It is the perfect example of word of mouth marketing.  The place has high visibility but no real flash.  It does smell good when things are cooking and word has now spread.  Knowing this now, I really can’t figure out why they would not have been open yesterday.  We may go up again tomorrow (the kids are now eager to hit the slopes again) and that place better be open if we do.  I’m already jonesing.

Bazillion Versus Gajillion

So which is bigger, a bazillion or a gajillion?  I vote for a bazillion but what do I look like?  A mathematician?  I feel like we use superlatives so often that they often have no meaning.  So really, what the hell difference does it make?

One of my least favorite superlatives is “extreme.”  While it isn’t as popular as it used to be, there are approximately a gajillion things out there labeled “extreme.”  There are fast food meals, frozen pizzas, video games, even underwear (“extreme comfort”).  I think it is a little ridiculous.  Hey, some marketer says, let’s hop on the extreme bandwagon.  Extreme sells.

I finally had my fill of extreme when I saw an advertisement (on a restroom wall poster of all places) for “Extreme” truck bed liners.  These were spray on liners for the beds of pickup trucks.  Extreme?  I mean, I can see how a climb up a remote rugged peak can be extreme.  I can see how an athletic event can be extreme (run across the Sahara anyone?).  I can even see how a hot pepper can be labeled extreme.  But a spray on truck bed liner?  That went too far.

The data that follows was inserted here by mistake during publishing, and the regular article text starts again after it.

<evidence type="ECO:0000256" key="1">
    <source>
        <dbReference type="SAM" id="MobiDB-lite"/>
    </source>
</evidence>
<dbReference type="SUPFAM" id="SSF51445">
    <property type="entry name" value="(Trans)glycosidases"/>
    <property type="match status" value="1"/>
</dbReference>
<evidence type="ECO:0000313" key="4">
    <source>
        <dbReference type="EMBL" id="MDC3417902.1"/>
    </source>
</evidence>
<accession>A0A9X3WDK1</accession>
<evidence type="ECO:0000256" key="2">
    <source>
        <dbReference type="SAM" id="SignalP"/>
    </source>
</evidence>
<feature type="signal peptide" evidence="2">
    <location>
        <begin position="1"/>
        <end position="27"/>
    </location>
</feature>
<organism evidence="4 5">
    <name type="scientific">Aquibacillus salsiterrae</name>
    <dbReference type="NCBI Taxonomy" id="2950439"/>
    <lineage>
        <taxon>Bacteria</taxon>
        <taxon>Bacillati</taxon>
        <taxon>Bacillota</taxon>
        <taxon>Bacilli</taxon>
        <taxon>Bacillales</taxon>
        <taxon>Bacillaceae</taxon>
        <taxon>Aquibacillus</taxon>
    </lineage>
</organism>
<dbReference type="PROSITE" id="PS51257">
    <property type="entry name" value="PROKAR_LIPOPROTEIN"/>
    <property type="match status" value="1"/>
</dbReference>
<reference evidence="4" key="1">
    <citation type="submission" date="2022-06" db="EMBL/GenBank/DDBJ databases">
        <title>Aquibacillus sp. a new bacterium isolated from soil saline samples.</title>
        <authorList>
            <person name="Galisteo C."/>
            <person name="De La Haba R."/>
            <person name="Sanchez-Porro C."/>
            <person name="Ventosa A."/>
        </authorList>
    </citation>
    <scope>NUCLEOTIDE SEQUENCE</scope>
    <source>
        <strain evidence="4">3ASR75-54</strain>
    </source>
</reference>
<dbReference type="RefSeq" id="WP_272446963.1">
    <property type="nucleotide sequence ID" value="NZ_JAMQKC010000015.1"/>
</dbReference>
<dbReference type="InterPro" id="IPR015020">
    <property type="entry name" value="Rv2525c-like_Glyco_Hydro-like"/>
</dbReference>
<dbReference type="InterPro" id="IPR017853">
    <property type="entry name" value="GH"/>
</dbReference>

So I am in pursuit of some answers.  Maybe you can help me out.  Which is bigger?  I really want to know what you think.  Let’s give some meaning to these terms.   I don’t need a number.  I know they aren’t real numbers.  I just need an answer:  Which do you think is bigger and why?

If I get at least 100 answers in the comments I will send a rubberized foam velociraptor to the best answer.  An extreme toy, if you will.  I look forward to hearing what you think.

Sore and Glad to be Sore

Apparently over six feet of snow fell on Bolton Valley over the past week. That is pretty nuts. That is a lot of snow. Their total for the year so far was 272 inches when I checked earlier. When we lived up there we had a few 300-inch years. Those were good years. This one is shaping up to be in the running.

I left later than I wanted this morning but I finally got my gear together and headed up there. I was solo. My wife stayed home with the children while I skied. I was riding the lift about an hour after they opened. Come to think of it, the lift I was riding might have opened a little later than the others, so maybe I was only a half hour behind first tracks, but I did pretty well. There was plenty of untracked powder for me to track up. I only skied for an hour and a half but that was about all I could take.